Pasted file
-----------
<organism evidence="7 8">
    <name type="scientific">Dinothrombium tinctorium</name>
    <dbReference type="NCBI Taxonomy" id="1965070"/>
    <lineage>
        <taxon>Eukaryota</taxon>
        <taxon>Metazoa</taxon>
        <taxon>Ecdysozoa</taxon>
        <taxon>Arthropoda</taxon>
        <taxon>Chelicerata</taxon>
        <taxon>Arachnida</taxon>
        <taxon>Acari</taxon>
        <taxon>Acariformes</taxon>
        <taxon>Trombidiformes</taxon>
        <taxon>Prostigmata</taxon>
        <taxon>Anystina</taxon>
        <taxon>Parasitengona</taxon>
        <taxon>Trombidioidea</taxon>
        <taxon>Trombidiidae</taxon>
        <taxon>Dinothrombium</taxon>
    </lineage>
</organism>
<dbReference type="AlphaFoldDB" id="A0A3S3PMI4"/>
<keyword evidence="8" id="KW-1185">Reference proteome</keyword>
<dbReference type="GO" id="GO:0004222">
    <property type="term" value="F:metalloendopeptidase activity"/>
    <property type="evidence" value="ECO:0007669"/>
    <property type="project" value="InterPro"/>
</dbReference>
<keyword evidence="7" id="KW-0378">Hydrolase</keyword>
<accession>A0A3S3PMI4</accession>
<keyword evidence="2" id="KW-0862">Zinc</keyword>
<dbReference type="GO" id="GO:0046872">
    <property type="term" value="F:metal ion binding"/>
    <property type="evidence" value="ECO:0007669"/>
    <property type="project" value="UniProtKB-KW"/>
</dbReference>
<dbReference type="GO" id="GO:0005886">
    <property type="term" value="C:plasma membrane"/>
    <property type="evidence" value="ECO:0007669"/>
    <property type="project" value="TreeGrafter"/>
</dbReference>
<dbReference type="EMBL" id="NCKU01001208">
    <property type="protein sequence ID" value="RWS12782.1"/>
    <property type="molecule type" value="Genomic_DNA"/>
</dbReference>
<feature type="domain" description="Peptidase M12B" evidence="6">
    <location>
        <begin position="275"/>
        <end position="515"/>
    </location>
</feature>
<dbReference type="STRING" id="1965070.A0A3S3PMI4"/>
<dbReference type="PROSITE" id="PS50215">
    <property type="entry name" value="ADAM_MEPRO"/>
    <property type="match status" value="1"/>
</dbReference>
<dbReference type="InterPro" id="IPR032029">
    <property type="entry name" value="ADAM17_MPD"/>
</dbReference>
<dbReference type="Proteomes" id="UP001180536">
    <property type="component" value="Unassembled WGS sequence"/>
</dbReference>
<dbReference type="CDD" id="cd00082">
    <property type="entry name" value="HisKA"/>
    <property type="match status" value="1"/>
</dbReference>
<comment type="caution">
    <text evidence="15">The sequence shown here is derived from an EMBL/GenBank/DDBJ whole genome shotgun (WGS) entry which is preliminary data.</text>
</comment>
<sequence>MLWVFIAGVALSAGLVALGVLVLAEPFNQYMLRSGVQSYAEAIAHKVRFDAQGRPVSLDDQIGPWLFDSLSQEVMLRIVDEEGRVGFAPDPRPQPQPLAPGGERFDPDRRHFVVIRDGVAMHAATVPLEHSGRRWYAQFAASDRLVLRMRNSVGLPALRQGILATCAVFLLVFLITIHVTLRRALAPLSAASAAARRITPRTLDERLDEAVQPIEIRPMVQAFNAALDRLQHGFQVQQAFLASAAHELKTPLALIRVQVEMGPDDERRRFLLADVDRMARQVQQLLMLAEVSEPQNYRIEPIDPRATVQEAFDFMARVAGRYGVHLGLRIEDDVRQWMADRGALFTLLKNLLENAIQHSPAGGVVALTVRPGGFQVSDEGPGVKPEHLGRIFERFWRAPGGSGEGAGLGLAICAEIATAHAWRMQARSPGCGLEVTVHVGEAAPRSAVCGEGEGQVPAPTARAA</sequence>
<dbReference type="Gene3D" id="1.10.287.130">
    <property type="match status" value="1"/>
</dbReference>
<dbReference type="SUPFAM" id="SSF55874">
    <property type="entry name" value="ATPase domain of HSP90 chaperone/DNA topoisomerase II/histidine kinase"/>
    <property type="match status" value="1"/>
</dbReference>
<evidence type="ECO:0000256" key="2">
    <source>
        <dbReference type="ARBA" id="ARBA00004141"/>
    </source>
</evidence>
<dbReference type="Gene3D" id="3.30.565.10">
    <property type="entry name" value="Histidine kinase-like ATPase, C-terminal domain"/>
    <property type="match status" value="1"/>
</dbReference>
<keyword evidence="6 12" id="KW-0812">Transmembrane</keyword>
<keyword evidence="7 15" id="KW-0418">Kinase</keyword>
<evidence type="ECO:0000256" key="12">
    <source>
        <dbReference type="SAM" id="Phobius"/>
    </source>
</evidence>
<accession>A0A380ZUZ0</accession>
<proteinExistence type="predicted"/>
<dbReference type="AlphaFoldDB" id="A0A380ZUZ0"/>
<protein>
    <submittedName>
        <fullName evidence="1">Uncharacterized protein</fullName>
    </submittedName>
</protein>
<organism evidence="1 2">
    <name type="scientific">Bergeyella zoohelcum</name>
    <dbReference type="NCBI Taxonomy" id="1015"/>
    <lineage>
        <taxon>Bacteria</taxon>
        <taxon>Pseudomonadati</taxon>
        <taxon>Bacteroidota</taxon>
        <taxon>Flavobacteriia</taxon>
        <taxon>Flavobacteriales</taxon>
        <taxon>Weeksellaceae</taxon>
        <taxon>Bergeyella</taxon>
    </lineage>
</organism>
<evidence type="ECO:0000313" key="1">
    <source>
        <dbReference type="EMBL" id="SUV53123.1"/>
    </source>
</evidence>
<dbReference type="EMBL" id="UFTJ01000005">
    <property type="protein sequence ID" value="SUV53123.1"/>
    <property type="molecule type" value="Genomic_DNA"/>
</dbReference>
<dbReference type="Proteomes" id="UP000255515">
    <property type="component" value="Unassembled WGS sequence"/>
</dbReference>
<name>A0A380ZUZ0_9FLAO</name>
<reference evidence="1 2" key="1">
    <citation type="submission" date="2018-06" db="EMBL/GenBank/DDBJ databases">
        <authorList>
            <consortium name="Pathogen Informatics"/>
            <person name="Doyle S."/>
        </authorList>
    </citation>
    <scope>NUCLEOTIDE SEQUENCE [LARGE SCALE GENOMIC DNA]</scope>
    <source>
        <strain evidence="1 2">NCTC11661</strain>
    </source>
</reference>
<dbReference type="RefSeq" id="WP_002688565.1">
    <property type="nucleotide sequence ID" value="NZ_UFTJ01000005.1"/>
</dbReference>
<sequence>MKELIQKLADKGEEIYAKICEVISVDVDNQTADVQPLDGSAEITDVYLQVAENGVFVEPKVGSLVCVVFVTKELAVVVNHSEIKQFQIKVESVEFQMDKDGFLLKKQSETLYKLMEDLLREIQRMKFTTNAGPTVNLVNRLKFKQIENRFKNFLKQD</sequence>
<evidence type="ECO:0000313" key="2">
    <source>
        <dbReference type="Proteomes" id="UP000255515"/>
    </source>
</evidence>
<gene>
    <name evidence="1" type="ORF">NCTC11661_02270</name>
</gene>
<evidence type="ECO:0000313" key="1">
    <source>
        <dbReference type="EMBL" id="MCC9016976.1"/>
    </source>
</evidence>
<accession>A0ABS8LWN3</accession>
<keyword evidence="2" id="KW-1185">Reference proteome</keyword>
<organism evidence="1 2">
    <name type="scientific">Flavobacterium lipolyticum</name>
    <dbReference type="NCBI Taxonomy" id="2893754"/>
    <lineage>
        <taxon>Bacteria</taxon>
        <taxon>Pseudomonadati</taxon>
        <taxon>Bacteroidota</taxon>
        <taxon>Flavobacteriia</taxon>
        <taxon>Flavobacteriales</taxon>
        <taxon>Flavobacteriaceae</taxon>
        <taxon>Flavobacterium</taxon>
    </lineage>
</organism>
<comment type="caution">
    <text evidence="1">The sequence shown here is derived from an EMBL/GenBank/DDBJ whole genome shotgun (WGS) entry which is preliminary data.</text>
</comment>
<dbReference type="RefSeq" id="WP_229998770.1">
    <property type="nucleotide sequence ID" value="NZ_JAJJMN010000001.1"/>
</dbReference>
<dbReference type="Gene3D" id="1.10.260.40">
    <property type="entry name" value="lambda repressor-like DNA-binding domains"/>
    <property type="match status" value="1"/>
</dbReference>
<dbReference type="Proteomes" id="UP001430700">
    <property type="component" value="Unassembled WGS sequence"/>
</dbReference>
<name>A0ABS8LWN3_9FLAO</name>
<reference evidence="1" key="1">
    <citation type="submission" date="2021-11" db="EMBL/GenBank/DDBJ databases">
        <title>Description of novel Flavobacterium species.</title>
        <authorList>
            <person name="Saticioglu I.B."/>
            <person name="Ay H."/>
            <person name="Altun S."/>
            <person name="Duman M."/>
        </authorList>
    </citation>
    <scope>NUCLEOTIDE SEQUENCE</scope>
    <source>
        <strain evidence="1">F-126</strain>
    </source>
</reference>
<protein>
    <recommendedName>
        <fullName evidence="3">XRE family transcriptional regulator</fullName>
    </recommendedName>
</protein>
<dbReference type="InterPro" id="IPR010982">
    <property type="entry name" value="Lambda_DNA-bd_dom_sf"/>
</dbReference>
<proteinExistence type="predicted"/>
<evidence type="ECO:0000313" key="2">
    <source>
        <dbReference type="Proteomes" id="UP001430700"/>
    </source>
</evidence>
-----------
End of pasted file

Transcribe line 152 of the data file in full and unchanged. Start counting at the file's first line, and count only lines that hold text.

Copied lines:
<evidence type="ECO:0000313" key="1">